Advancing Scholarship and Learning for 80 Years: LSU Press and The Southern Review
October 19, 2015 – January 30, 2016
in Upper and Lower Main Galleries
LSU Libraries Special Collections presents the exhibition, “Advancing Scholarship and Learning for 80 Years: The LSU Press and The Southern Review.” The exhibition opens on October 19, 2015 and runs through January 30, 2016. There is no admission fee and the public is invited to attend.
In The Duty of An Educated Mind (LSU Press, 1936), Charles Pipkin (Southern Review founder and Dean of the Graduate School at LSU) argues that scholarship is central to human security in the larger world: “Scholarship is the great tradition of using the intelligence to gain a larger measure of freedom in human and social action…The academic world is in direct line of the great adventure of mankind. To know is to be free.” “Advancing Scholarship” illustrates how LSU Press and The Southern Review have advanced learning through the publication of original scholarly and creative works, and promoted the free exchange of ideas.
The exhibition covers the history of LSU Press and The Southern Review; an overview of what is arguably LSU Press’s most famous book, A Confederacy of Dunces; a publication case-study and human interest story profiling Brokenburn: The Journal of Kate Stone, based on an original antebellum diary among Special Collections’ holdings; decades of published works by well-known scholars and writers on a variety of topics including history, LSU, art, anthropology, geography, political science, literature, poetry and music, many of which are based on the holdings of Special Collections. The publication histories of Twelve Years a Slave by Solomon Northup and The Garden Diary of Martha Turnbull are highlighted as well. The exhibition is complete with a feature on a variety of new releases from LSU Press, from cookbooks to natural history and all points in between.
“There is an integral relationship among the LSU Press, Southern Review, and LSU Libraries Special Collections; each plays a significant role in the greater university’s mission to generate, preserve, disseminate, and apply knowledge and cultivation of the arts. Not only do we hold the printed books and issues within our collections, but we also maintain the business records and correspondence of these institutions as the repository of record. In addition, Special Collections holds unique historical documents and rare books that feed the curiosity of researchers from around the globe. Many scholarly and literary works subsequently published by LSU Press and The Southern Review are based in large part on these one-of-a-kind collections,” notes Jessica Lacher-Feldman, Head, LSU Libraries Special Collections.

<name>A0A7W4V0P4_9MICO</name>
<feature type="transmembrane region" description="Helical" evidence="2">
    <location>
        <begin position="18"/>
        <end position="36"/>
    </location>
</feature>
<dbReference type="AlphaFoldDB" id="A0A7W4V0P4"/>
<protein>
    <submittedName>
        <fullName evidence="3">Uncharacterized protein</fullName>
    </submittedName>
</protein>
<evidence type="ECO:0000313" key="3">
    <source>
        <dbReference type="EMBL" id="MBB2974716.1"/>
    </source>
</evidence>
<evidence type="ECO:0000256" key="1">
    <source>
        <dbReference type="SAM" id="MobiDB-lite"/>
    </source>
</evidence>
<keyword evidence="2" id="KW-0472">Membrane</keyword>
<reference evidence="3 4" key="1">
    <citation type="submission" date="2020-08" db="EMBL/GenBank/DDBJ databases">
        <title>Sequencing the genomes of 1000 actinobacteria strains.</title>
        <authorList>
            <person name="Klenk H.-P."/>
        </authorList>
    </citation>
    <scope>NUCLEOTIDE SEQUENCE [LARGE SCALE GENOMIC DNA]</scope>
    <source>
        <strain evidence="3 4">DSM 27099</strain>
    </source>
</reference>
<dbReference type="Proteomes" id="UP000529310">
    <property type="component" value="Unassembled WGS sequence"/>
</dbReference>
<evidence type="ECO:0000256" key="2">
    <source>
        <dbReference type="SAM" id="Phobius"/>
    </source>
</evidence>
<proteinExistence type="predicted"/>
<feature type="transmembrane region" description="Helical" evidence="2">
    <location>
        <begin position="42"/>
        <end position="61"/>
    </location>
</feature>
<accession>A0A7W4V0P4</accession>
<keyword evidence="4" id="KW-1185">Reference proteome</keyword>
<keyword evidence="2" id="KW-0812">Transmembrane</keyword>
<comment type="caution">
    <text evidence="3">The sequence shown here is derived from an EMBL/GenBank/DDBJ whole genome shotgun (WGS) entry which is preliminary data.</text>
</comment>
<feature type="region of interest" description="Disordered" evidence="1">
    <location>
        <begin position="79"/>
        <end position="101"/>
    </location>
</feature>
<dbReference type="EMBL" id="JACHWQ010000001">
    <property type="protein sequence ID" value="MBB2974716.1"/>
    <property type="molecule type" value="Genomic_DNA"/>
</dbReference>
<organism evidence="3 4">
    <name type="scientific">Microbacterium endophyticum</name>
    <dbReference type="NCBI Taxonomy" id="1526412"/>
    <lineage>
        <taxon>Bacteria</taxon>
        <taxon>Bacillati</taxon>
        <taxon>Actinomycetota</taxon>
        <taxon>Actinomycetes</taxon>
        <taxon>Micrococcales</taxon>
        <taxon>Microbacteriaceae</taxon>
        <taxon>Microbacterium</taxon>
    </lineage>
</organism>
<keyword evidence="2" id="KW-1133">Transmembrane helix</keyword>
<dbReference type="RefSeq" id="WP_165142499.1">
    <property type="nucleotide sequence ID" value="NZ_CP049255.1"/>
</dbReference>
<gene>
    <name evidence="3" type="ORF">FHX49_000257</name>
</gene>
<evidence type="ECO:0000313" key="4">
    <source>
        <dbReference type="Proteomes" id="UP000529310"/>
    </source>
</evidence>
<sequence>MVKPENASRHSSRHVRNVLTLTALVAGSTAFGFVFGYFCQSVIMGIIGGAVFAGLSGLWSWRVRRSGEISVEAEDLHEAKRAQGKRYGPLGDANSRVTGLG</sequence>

LSU Libraries Special Collections collects, preserves and makes accessible materials central to our collective cultural memory. These materials take the form of rare books, personal correspondence, historical photographs, maps, and business records, among others.
“We are delighted,” said Press director MaryKatherine Callaway “to have LSU Libraries Special Collections host this exhibit, which showcases our shared mission to facilitate scholarly communication and demonstrates how closely the Press and the Library have worked together over the past 80 years. From the Press’s founding–when its offices were in the basement of Hill Memorial Library–to our publishing collaborations today, the Press and Special Collections have long enjoyed a special partnership.”
LSU Press publishes award-winning works of scholarly and creative excellence and educates readers about the rich cultural assets and traditions of Louisiana in the South and beyond. The Southern Review promotes engaging, relevant, and challenging literature -including fiction non-fiction and poetry – and featuring a diverse range of the very best establish writers alongside rising stars.
“The items on exhibition reveal many rich, interdisciplinary connections among the authors, the publishers, and the collections. The scholars’ and publishers’ creative energy, hard work, and passion for discovery and sharing knowledge is evident here. “Advancing Scholarship” showcases the tangible outcomes of the application of the philosophical ideals that the university holds up as its mission. And what is featured here just scratches the surface,” said Leah Wood Jewett, Exhibitions Coordinator.
The opening of the exhibit coincides with the celebration of American Archives Month. Observed every October, Archives Month highlights the efforts of archivists and archives to preserve, catalog, care for, and make accessible records that have enduring value as reliable memories of the past.
Also on Display
JOHN MAGINNIS PAPERS, MSS. 5185
LOUISIANA AND LOWER MISSISSIPPI VALLEY COLLECTIONS
in the Reading Room
John Maginnis was a Louisiana journalist, publisher, and political commentator. As a pre-law student at Louisiana State University, Maginnis served as editor of the Daily Reveille. After graduating with a bachelor’s degree in 1970, he worked as a publisher and editor for several publications, including Gris Gris, the Baton Rouge Enterprise, the Business Report, and the Louisiana Political Review. In 1993, he started a newsletter, the Louisiana Political Fax Weekly, which later changed its title to LaPolitics Weekly. Maginnis also published three books: The Last Hayride (1984), covering the 1983 gubernatorial campaign between Edwin Edwards and David Treen; Cross to Bear (1992), which followed Edwards’ 1991 campaign against David Duke; and The Politics of Reform (2000).
The collection consists of Maginnis’ research files, newsletters, newspaper columns, a small amount of correspondence, and photographs, many of which were prepared for use in his books.